Super cyclone Amphan that tore into coastal parts of eastern India and Southern Bangladesh on 20 May has wreaked havoc along a large part of the coastline, including the metropolitan city of Kolkata in India.
The monster cyclone with wind speeds of over 180km/h was the most powerful storm to hit the region in over two decades and has killed close to 100 people at last count and and estimated damage to land and property worth $13bn in India and $129m in Bangladesh. According to media reports, the cyclone has destroyed or damaged over 1.5m homes in the region. Over 300,000 people in India and over 2.4m in Bangladesh were evacuated to storm shelters.

Insurers to take a huge hit

Initial estimates have mentioned insured losses to be in the region of INR350cr ($47m) but this is expected to rise substantially once claims mount as communication lines are cleared and insurers’ offices begin to function again.

NAT Cat events are among the major risks for insurers in the region, though insured losses are just a fraction of the actual losses.

For example, in May 2019, Cyclone Fani that hit the coast of Orissa in May 2019 caused widespread damage to property, vehicles and crops resulting in insurance claims of over INR2,000cr ($300m). Total economic losses were close to INR6,500cr from Fani, that reflected a huge disparity between actual losses and insured losses.

Super cyclone Amphan is expected to see huge claims in the property and motor segment, as entire villages and warehouses have been flattened in the strong winds. Moreover, hundreds of parked vehicles were reported to have been damaged in Kolkata, as trees and other free standing heavy objects fell on them in the strong winds. The Kolkata international airport also reported severe flooding that has damaged planes and caused structural damage to the terminal building.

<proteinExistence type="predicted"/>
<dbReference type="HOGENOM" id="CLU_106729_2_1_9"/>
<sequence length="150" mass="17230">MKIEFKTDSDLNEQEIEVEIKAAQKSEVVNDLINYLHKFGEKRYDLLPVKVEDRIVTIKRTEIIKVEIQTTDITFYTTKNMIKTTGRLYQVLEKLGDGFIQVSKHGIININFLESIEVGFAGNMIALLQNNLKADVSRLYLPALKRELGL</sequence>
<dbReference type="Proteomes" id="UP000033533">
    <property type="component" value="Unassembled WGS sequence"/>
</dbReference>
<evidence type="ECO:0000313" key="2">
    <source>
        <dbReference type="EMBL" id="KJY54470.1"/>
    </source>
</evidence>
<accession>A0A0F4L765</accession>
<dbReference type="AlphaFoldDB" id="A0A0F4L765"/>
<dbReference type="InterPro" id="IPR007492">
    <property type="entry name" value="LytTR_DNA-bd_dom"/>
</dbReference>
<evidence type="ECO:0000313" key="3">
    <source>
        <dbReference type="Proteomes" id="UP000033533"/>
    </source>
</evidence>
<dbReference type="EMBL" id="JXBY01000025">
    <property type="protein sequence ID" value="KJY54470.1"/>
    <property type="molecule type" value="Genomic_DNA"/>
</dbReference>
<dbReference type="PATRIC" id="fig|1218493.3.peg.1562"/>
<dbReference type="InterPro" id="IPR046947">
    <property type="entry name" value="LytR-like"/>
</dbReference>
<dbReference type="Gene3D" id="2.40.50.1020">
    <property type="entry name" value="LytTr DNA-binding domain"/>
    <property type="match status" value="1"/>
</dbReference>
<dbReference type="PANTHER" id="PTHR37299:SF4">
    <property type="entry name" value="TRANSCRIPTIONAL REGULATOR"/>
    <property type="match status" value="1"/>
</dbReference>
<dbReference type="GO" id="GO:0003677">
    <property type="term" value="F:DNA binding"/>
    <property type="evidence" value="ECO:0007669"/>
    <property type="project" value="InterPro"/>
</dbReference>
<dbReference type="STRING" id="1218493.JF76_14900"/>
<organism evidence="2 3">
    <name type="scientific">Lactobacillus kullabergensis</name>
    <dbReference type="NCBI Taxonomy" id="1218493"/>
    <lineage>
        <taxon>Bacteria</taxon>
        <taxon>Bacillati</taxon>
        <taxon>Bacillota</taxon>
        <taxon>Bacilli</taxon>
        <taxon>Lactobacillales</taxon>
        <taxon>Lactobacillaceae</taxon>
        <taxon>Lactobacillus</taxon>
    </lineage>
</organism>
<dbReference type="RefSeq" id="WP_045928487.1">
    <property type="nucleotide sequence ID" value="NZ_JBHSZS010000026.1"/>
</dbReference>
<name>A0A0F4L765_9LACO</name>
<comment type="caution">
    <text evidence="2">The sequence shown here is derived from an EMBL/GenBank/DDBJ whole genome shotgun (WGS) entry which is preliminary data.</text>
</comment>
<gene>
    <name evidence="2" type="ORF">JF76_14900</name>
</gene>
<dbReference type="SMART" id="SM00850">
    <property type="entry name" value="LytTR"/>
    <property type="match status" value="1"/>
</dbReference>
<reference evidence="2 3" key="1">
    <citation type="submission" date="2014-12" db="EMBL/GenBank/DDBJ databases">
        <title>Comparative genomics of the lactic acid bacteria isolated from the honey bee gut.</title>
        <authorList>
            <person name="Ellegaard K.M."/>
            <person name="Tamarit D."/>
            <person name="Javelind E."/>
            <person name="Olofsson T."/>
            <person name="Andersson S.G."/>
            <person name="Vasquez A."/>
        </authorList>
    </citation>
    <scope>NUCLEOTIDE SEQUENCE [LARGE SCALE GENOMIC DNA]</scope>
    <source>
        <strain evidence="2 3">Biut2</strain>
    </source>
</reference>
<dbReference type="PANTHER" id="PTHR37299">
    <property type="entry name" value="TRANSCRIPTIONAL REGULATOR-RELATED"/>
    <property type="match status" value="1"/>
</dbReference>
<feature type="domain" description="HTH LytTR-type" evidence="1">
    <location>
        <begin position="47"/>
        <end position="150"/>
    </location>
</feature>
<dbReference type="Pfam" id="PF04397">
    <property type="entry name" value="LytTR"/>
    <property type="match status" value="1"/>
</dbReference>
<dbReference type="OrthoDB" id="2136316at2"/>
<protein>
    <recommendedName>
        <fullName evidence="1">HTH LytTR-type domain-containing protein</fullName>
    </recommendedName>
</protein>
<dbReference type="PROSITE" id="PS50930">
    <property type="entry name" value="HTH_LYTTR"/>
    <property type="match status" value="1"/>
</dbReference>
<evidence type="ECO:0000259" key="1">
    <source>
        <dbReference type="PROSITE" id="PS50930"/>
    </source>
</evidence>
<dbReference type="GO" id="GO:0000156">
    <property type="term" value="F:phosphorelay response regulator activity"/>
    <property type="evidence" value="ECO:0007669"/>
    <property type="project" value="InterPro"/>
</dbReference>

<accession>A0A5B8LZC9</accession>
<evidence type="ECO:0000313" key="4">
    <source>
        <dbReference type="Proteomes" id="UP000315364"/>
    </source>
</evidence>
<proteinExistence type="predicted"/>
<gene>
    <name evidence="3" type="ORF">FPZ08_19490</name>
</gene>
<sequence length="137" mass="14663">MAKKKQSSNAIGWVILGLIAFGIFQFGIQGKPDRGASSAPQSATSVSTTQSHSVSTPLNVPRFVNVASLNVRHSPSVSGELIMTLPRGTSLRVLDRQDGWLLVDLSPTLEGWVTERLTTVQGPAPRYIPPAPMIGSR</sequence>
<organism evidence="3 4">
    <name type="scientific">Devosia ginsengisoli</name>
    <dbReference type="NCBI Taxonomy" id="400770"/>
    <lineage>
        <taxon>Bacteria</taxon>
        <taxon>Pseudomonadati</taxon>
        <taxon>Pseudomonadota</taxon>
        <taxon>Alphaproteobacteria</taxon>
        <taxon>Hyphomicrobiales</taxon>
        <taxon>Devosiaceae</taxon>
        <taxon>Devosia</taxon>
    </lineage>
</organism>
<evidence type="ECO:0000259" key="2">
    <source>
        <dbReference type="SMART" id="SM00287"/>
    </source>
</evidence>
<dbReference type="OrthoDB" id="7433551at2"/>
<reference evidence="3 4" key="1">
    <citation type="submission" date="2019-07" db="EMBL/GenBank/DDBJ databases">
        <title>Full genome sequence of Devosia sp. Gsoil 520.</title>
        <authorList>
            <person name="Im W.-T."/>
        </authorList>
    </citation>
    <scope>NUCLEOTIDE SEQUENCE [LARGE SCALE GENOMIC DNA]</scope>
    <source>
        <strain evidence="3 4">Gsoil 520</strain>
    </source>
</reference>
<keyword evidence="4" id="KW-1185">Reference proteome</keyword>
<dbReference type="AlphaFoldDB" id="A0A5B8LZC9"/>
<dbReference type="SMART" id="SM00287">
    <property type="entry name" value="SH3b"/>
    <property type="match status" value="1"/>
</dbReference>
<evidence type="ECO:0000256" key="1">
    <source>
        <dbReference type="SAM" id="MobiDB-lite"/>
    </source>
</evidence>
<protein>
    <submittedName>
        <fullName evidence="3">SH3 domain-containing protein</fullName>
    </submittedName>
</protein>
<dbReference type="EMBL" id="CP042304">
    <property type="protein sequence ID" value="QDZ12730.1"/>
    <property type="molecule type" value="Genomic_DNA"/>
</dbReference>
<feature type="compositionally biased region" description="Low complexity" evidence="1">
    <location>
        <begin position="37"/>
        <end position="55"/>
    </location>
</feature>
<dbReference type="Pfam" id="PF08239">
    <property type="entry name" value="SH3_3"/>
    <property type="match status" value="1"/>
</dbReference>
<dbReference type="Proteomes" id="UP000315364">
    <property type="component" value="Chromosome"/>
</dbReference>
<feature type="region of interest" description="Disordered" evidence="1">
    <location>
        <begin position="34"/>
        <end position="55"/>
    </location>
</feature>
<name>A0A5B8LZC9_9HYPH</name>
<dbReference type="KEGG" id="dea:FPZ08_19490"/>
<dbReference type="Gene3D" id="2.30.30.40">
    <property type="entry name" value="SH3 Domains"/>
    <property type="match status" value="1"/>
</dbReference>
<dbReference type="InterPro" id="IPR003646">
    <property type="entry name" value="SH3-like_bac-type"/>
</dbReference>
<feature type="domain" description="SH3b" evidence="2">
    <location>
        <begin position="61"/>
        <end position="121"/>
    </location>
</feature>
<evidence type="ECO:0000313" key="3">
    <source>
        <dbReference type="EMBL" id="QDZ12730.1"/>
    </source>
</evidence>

Life insurance claims are expected to be relatively lower, in the wake of the country’s improved disaster management initiatives.

Mr Tajinder Mukherjee, chairman and managing director of state-owned National Insurance, told Business Standard, “Motor, property and crop are typically the most affected portfolios in such catastrophes.”  He also said, “We also have some exposure in crop insurance although a major part of the harvesting season is over.”

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